Shortlist announced for Man Asian Literary Prize
The shortlist for the US$30,000 Man Asian Literary Prize – billed as Asia’s most prestigious book award – was announced in Hong Kong on Wednesday.
It’s the last time the prize will be awarded under that name, as the Man Group is ending its sponsorship.
The five contenders are:
Between Clay and Dust by Musharraf Ali Farooqi of Pakistan. Set in an unnamed Pakistani city after the partition of India, the prize judges say it has “mythic resonance” in following a former champion wrestler and his younger brother.
Born in 1968 in Hyderabad, Farooqi is an author, novelist and translator who divides his time between Toronto and Karachi and has published both adult and children’s fiction.
The Briefcase by Hiromi Kawakami of Japan, translated by Allison Markin Powell. It traces the relationship between an office worker and her former litreature teacher. Judges have praised it for its “delicacy and humour in a novel in which painterly gestures evoke passing time through the changing seasons”.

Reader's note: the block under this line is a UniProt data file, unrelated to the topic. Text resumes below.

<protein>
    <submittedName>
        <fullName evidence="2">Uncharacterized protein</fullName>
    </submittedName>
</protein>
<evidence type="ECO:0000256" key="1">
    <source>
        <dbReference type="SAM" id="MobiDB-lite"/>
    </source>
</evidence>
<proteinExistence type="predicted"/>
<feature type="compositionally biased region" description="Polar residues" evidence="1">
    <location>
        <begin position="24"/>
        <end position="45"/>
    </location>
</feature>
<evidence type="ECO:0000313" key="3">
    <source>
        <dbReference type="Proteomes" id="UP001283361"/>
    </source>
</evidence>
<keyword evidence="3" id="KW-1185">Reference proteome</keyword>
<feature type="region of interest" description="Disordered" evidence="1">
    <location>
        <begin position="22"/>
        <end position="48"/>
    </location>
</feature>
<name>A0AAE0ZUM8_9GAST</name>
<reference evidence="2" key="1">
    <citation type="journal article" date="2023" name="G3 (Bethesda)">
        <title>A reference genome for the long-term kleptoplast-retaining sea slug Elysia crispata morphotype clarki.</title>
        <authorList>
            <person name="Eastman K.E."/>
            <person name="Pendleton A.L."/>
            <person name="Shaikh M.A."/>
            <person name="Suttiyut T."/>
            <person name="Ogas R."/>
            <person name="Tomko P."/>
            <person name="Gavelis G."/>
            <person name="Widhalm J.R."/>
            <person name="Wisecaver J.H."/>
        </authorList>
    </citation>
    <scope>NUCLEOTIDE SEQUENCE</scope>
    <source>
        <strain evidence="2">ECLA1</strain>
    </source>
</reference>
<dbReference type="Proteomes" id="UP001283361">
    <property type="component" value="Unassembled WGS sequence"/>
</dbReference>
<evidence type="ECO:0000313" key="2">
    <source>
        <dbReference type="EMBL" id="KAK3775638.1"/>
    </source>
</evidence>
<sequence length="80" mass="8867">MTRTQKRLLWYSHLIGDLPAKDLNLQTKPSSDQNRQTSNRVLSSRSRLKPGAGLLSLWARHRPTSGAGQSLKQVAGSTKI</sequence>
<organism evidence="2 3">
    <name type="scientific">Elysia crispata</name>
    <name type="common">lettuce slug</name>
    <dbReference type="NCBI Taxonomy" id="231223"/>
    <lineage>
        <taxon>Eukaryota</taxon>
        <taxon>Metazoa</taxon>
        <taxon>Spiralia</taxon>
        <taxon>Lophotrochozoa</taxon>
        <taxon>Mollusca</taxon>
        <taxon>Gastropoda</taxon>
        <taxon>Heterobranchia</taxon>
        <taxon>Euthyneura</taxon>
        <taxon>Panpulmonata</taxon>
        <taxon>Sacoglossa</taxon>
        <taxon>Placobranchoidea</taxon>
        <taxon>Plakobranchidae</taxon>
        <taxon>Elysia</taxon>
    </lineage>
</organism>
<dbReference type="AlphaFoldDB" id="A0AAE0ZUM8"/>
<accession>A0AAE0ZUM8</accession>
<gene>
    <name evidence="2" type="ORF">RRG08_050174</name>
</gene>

Born in Tokyo in 1958, Kawakami is regarded as one of Japan’s leading novelists.
Silent House by Orhan Pamuk of Turkey, translated by Robert Finn. Set around a decrepit mansion at a Turkish seaside resort, on the eve of a military coup, the panel described it as a “dark family saga” and “a brilliant comic satire on a nation’s drive for modernity”.
Born in 1952 in Istanbul, Pamuk is a Turkish novelist, screenwriter, academic and recipient of the 2006 Nobel Prize in Literature.
The Garden of Evening Mists by Tan Twan Eng of Malaysia. Following a young law graduate who discovers the only Japanese garden in Malaya and its secretive owner and creator, the panel described it as an “intricately layered” novel that “unearths beauty and atrocity within buried histories”.
Tan Twan Eng was born in 1972 in Penang before living in various parts of Malaysia throughout his childhood. He studied law at the University of London and later worked as a lawyer in Kuala Lumpur.
Narcopolis by Jeet Thayil of India. A debut novel is hailed as an hallucinatory exploration of the evolution of Bombay over three decades, with the opium den “revealed as a microcosm of a city in transformation” according to Man Asian Literary Prize judge Maya Jaggi.
Born in Kerala, India, in June 1959 and educated in Hong Kong, New York and Bombay, Thayil is a performance poet, songwriter and guitarist, and has published four collections of poetry.